- Number of Parts: 153
- Dimensions (mm): L350 x W220
Entering RAF squadron service in 1960, the Lightning represented a quantum leap in capability and performance over the RAF’s previous interceptor jets, offering Mach 2+ performance as well as a phenomenal rate of climb. Until its retirement in the 1980s, the Lightning had few rivals for outright speed and climbing ability, however it did have some shortcomings, most notably its lack of range as well as its limited armament of just two air to air missiles.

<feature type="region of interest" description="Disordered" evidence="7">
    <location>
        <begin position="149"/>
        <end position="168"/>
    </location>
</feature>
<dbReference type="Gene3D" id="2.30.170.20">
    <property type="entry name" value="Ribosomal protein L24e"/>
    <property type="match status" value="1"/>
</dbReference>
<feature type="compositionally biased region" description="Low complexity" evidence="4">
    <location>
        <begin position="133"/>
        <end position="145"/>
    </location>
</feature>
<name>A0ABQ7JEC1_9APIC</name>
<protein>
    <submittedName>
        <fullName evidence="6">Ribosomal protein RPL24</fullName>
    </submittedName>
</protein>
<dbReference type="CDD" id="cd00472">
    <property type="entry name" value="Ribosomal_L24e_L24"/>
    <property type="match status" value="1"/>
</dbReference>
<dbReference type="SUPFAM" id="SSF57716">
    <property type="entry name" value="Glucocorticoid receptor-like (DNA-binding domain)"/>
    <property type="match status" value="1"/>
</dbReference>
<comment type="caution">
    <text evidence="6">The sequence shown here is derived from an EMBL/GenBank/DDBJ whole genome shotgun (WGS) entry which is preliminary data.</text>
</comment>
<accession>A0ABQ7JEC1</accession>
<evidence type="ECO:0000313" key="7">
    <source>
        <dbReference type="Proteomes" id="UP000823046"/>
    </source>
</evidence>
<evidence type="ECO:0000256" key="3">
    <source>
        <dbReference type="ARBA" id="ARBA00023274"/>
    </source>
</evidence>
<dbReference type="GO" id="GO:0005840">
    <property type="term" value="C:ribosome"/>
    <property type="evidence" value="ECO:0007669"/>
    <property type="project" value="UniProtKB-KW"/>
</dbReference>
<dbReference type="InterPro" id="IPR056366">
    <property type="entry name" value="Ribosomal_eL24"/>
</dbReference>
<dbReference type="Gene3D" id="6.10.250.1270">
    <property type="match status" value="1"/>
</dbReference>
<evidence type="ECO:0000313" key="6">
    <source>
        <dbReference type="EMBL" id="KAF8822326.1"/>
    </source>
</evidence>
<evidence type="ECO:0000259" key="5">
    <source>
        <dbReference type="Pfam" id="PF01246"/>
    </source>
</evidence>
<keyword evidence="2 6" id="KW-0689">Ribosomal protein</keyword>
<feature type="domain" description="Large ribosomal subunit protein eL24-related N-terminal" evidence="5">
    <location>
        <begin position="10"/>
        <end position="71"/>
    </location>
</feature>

The F3 Lightning introduced an enlarged ventral tank with later versions also being equipped with overwing tanks, improving the range of the Lightning. These versions deleted the nose guns of the earlier variants, thus reducing the ability of the Lightning pilots to get in close to their opponents. They also did nothing to overcome its missile definciency, with the Lightning still having to rely on two missles.
The Lightning was eventually replaced in 1988, as it was superseded by the more capable and heavily armed Tornado. A number of these planes have survived and can be found in museums across the country, a reminder of one of the RAF’s fastest fighter jets of all time.